I recently updated my Linked-In Headline as “Feature Writer.” I am a college graduate, I have written one feature story for a magazine in the last month, but my headline is a lie.
The truth? I am in a gap.
Currently, I have no serious job title. I work as a secretary/receptionist at a law office part-time, but when people ask what I “do” I give them the runaround. The truth is I’m waiting to start graduate school, but until then I’m only working 24 hours out of the 168 we have in a week.
I’ve gone from working while being in school full time to just working—part-time. My pace of life has slowed down tremendously, and I’m happy about that, but at the same time, I’m scared.
Having too much free time is a bad thing. I know that, and I’ve witnessed that.
I don’t want to fall in a trap of complacency, of relearning my love of television, of viewing my days in college as the “best” or “most productive” days of my life. I do not want to be unprepared for graduate school because I forgot what it’s like to thrive on a heavy schedule.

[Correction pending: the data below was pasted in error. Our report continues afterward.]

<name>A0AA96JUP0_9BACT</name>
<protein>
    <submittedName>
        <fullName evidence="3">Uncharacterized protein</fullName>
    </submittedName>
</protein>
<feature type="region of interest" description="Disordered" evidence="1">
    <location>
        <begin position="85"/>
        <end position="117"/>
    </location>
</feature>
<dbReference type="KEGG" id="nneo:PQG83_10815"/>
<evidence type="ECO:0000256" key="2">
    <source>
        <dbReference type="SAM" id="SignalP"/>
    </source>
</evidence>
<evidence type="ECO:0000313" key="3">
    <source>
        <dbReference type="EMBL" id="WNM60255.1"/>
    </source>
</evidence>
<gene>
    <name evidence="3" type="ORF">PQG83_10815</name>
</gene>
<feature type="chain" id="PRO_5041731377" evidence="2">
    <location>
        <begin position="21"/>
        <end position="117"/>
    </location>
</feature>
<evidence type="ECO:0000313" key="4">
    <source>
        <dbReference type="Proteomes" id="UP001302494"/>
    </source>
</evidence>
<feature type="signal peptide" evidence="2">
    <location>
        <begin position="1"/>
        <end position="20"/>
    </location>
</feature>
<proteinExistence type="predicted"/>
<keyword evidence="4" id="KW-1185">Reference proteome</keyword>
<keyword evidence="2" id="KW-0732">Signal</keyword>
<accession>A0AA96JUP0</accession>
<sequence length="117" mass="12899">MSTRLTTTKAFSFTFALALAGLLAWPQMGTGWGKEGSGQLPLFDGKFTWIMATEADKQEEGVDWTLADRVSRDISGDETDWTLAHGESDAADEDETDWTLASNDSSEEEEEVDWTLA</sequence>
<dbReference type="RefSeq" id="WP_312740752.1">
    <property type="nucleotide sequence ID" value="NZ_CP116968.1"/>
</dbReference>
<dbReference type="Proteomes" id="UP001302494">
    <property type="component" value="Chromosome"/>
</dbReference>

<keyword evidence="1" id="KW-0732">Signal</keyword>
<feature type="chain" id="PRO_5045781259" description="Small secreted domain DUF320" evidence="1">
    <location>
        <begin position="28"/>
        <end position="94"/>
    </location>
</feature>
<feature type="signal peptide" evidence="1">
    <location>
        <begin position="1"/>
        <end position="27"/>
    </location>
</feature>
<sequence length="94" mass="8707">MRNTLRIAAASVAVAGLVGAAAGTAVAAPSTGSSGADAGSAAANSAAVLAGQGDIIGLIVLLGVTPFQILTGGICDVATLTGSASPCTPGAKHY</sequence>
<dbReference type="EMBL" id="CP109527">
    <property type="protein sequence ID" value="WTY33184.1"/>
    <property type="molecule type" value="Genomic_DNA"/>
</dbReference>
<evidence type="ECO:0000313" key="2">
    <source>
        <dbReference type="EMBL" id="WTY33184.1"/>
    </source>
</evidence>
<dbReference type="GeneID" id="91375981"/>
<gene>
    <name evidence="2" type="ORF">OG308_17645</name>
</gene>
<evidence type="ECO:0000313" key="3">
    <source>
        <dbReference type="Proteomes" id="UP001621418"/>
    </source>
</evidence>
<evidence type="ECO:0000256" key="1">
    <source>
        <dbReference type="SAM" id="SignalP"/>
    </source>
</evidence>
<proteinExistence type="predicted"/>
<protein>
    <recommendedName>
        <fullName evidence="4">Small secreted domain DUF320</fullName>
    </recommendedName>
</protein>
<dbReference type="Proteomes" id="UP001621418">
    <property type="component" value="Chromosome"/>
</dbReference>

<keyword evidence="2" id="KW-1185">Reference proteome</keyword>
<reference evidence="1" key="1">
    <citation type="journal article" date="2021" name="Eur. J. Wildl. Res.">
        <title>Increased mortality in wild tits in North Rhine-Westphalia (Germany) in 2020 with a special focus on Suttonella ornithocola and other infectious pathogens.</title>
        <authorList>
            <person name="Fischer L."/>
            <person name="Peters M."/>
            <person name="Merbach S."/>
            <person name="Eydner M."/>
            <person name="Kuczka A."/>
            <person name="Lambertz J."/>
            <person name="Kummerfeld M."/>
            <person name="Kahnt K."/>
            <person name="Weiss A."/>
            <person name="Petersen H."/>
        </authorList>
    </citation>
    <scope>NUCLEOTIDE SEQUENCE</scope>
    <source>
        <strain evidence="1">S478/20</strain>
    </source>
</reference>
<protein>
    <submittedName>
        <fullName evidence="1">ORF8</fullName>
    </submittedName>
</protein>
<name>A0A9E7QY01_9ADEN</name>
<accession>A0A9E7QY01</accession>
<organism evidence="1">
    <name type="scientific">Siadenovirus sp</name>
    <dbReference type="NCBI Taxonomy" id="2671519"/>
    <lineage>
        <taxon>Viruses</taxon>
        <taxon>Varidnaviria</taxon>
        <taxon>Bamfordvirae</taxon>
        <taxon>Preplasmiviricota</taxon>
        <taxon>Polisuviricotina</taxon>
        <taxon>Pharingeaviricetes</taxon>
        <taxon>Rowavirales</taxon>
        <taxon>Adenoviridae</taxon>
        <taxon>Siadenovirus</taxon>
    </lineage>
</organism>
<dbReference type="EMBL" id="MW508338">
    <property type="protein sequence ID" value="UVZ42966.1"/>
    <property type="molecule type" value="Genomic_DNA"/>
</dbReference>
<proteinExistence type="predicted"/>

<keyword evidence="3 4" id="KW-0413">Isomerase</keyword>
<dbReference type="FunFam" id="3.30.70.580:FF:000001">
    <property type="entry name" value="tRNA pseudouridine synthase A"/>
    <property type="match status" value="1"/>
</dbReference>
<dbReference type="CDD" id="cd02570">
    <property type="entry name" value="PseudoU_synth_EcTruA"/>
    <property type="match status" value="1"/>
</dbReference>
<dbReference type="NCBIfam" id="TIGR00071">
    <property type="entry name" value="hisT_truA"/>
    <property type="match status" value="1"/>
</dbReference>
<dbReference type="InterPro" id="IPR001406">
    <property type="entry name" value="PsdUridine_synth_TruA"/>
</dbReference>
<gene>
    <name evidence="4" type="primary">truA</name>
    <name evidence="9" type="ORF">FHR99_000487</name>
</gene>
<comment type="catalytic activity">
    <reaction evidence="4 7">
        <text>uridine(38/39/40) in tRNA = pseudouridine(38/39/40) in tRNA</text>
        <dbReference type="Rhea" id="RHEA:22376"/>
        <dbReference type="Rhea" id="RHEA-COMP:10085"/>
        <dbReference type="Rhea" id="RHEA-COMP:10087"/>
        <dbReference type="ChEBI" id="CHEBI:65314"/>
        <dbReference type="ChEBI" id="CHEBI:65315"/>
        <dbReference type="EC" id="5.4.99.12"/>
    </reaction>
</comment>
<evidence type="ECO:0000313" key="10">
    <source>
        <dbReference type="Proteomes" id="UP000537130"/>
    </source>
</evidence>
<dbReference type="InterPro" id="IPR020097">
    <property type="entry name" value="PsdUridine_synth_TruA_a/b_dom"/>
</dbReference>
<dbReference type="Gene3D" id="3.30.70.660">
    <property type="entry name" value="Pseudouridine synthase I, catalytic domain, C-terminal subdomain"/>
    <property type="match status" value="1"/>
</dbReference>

If you’ve lived at all (or at least two decades) you realize that life ebbs and flows. Right now, my life is receding, sailing back into the sea from the busiest four years of my life. I have to remind myself that this gap is not my life, that I will find a way to fill my time with productive (and hopefully profitable) activities and that a new season is building in this time of relaxation.
Now is the time to decide how I will fill my time; now is the time I can actually be intentional with what I want to do with my life, I don’t have to be at the whim of class times or long hours.
I’m writing this because I am fascinated with processes…and how people learn. Now that I think of it, it makes sense that I want to pursue a career in education: I love seeing how events produce outcomes—how lessons instill knowledge.
Even though I am in a gap, that does not mean I am no longer a student. I will keep learning, about myself, about others, about how to be a responsible person, and I will report on that, and hopefully, you can learn from that, too.
This is the first step in the gap year process: welcome aboard.